Here’s how I phrased it in an upcoming revision to the job description:

Are you up to the challenge of incorporating quality user experience into a fast-paced delivery-focused environment? Are you a user experience generalist frustrated at being placed in a specialist box? Do you have 5-7 years experience working on big consumer-facing industry-leading properties (think Google, LinkedIn, Netflix, Paypal, Facebook, Twitter, etc.) and you know how it should be done?

What’s great about Inflection is that we are not dysfunctional, we respect live/work balance, and we are committed to creating great products. We’re still relatively small (~130 people) and have a strong start-up vibe, and there’s lots of a room to make a difference and establish new and improved ways of working. UX does not mean just “UI”, and when I mention my service design orientation, it is met with acceptance, not blank stares. UX, through me, reports directly to the CEO, and is considered key in how we differentiate and compete. I believe we’re on the cusp of some truly great things, and I’m looking bring great people on to help us see this through.

If this sounds interesting, check out the fuller job description, and take it from there.

Optical Illusion Nerdery

As a kid, among my favorite books on my parents’ bookshelf was Light and Vision, from the Time-Life Science Library. . And my favorite part of the book were the optical illusions, such as the two-pronged object that somehow morphs into 3 cylinders, or the square of stairs that go up forever. (And, yes, I had MC Escher posters in my dorm room.)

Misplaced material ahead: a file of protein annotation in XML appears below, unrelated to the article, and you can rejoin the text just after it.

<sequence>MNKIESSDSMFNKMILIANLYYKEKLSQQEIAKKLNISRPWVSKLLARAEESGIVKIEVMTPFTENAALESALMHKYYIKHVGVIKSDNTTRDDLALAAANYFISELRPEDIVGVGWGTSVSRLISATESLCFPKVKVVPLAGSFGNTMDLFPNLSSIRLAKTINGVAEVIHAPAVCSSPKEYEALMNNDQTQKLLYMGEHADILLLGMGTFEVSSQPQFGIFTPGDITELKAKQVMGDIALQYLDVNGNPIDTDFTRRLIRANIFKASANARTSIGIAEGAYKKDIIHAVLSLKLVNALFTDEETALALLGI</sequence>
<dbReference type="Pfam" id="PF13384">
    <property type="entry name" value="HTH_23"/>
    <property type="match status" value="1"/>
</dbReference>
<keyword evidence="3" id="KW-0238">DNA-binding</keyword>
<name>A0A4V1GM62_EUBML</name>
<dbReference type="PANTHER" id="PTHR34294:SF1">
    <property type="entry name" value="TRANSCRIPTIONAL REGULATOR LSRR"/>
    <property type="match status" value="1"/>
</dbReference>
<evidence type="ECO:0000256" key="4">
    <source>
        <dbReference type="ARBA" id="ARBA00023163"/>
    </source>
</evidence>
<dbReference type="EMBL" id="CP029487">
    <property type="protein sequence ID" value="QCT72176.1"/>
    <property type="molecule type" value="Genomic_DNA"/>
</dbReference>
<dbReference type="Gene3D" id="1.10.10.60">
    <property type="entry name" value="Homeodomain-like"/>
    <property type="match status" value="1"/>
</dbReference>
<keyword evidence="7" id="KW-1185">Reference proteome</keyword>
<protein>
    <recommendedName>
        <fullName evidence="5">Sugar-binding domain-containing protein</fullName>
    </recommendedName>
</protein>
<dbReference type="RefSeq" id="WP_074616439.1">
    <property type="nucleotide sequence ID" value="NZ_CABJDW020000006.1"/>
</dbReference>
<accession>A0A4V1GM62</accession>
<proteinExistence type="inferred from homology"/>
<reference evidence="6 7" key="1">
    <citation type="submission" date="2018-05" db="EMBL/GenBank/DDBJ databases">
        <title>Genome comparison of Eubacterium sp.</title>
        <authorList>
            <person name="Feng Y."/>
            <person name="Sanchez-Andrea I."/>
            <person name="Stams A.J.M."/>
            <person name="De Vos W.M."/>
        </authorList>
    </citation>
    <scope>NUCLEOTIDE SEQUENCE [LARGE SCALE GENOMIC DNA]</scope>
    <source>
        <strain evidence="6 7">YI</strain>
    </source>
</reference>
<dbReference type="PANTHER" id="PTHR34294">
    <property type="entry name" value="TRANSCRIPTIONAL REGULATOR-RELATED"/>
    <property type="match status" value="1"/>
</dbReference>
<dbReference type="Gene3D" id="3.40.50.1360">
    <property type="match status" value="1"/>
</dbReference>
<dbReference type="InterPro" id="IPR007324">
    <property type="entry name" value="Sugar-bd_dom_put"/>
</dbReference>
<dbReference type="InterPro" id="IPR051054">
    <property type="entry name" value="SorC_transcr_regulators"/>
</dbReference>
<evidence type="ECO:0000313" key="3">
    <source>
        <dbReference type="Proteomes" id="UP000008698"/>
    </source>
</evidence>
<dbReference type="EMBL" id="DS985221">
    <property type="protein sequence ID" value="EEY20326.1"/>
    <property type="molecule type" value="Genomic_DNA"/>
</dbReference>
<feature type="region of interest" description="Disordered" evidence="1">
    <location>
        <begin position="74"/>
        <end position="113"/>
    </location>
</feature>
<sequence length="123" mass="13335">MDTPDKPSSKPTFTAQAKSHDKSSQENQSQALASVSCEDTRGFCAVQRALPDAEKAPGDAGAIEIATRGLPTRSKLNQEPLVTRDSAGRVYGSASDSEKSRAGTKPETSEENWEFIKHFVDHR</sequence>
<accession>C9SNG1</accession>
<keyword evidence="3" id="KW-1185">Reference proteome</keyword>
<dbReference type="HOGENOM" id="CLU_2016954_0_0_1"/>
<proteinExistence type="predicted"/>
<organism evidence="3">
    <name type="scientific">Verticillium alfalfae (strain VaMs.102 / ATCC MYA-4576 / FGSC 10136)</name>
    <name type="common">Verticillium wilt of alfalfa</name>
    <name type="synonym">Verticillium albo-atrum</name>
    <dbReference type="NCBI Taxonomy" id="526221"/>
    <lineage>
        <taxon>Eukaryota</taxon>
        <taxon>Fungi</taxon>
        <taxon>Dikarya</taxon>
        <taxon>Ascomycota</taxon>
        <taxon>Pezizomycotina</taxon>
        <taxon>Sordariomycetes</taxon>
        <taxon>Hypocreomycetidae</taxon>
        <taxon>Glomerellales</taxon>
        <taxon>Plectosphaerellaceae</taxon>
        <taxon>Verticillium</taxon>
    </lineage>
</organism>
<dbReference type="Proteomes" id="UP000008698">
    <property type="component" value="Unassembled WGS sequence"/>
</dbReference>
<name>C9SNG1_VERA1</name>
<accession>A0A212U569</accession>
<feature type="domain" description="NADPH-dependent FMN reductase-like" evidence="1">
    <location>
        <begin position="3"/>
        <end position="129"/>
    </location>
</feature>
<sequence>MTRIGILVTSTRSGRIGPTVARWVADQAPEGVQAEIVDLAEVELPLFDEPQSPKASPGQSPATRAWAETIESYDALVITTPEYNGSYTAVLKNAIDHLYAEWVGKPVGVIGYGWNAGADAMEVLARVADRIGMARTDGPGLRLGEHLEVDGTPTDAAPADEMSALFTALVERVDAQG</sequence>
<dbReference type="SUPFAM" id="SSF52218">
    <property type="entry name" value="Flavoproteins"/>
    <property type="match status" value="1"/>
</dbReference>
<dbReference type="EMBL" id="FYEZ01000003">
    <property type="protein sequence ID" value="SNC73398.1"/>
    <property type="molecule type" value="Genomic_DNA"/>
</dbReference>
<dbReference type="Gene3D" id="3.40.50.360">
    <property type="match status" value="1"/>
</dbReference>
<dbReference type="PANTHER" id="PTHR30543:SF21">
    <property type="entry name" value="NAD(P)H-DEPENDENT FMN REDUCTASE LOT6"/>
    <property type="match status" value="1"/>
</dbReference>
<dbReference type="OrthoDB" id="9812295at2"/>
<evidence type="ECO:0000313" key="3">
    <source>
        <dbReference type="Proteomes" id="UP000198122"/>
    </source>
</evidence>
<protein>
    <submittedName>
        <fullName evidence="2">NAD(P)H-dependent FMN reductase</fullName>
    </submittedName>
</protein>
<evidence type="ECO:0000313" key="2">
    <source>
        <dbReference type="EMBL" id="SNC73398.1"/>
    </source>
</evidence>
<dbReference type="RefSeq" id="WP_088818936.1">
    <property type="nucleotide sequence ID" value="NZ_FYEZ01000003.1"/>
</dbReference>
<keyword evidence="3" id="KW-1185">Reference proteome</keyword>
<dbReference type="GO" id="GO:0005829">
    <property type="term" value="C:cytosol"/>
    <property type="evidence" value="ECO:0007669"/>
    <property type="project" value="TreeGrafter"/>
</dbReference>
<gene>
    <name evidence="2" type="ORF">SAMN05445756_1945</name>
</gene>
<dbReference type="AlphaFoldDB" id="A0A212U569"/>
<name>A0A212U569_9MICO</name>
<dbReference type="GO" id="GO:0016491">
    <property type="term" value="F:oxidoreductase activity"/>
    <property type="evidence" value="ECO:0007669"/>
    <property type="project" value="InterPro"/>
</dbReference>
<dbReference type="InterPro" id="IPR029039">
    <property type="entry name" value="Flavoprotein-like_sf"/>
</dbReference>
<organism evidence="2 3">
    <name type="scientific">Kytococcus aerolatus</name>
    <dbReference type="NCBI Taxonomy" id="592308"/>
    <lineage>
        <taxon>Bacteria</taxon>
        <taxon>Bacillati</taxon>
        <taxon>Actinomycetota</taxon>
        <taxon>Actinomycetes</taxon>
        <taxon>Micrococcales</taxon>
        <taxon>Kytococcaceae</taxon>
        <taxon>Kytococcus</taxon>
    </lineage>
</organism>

As such, this blog dedicated to “Optillusions” is my new favorite thing.

Top Chef: Season 9, Episode 10: Restaurant Wars

This episode was indicative of the season as a whole: meh. I had thought that the first episode premise of whittling 29 chefs down to 16 was going to deliver us a higher caliber of contestant. However, this crew is decidedly middling, and is providing for some uninspired television.

This week gave us every TC fan’s favorite event: Restaurant Wars. The primary difference between this season and prior ones is that instead of both teams opening on the same night, they did so on successive nights. The Boys ended up going first, and I think this proved to be a huge disadvantage, because this has been an exhausting season, and the prior BBQ challenge lead to a sleepless night. The girls had a day to rest, whereas the boys just had to keep hammering at it, and I think it contributed to their inability to execute well.

I loved that Chris referred to Restaurant Wars as Top Chef’s Kobayashi Maru (even if he supposedly mispronounced it). More pop culture geekery please!